Editor: Recently I received a phone call from the police association asking for a donation to support the programs in schools about bullying and drug use.
These are two important educational programs funded and delivered by the RCMP which may be cut. My three children benefitted from the DARE program in elementary school and the lessons they learned stuck.
Drug use and bullying are issues critical to school-age children and, perhaps more importantly, taught by the real professionals in the field: police officers. These are the people it’s most important for students, from kindergarten to Grade 12, to meet.
There isn’t a better way for us to learn about the benefits of the police force than to be introduced to them at an early age in a learning environment. These folks are members of our rural, municipal and Island communities who we need to get to know, regardless of what part of Canada they’re from.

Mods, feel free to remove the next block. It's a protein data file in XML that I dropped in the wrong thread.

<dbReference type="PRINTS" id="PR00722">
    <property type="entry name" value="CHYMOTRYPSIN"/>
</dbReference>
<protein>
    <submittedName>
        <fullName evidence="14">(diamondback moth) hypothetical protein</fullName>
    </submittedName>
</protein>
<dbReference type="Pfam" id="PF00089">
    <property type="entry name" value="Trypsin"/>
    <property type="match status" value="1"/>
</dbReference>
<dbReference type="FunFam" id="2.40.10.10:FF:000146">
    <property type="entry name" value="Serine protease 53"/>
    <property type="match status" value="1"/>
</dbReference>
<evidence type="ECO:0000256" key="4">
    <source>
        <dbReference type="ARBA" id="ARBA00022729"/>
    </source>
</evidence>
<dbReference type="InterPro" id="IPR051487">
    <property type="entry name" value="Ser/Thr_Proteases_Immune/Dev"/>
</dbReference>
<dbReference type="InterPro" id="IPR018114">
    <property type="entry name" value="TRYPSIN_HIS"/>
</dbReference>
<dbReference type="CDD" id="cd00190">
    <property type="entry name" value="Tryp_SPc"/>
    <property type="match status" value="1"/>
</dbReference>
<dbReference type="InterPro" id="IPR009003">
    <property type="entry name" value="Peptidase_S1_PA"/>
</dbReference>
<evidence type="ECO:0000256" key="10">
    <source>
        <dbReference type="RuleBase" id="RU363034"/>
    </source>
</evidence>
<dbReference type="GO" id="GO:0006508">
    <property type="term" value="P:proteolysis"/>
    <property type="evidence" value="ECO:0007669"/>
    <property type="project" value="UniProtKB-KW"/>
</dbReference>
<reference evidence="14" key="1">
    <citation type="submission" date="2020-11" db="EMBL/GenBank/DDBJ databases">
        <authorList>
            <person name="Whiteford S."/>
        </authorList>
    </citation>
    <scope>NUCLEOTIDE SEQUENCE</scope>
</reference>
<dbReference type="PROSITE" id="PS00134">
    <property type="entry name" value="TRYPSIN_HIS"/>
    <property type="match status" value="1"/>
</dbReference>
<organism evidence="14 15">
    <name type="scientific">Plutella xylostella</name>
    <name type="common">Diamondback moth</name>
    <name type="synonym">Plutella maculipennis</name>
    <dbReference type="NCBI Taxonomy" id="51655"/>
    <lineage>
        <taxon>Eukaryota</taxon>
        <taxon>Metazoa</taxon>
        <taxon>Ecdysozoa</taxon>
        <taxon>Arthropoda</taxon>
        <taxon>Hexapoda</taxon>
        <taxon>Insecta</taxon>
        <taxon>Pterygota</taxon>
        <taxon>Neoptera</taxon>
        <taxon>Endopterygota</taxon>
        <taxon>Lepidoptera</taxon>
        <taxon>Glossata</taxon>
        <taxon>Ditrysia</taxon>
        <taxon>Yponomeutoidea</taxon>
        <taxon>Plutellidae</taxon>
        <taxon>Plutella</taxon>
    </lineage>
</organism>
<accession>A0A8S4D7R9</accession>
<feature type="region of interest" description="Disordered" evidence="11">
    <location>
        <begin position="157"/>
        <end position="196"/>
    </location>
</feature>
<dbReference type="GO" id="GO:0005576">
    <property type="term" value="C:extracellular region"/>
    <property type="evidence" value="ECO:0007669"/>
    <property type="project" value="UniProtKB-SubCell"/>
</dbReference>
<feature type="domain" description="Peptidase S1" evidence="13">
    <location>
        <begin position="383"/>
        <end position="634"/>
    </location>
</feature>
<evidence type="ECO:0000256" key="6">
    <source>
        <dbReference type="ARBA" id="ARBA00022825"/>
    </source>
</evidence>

Going to the public with fundraising to support these school programs is sad and I think shameful. Every November we celebrate our veterans who served us well; the police forces perform a very similar front-line service. It goes without saying that they be properly funded to go about their duties, particularly in educating our young children, community outreach and setting an example of civic duty.
There are few on P.E.I. who haven’t been touched by drug abuse, bullying or other crime. Even in the small rural community I live in, I and my neighbours have experienced break, enter, theft, arson and vandalism.
If the province finds it too expensive to properly fund the RCMP, they need to realize how expensive to all Islanders it will be not to fund them. Maybe the province can train their own provincial police force instead of the RCMP.
Either way these are some of the most important people in our communities, trained and able to educate, enforce and lead. Without enforcement of the rule of law, we have no civil society.
Peter W. Baker,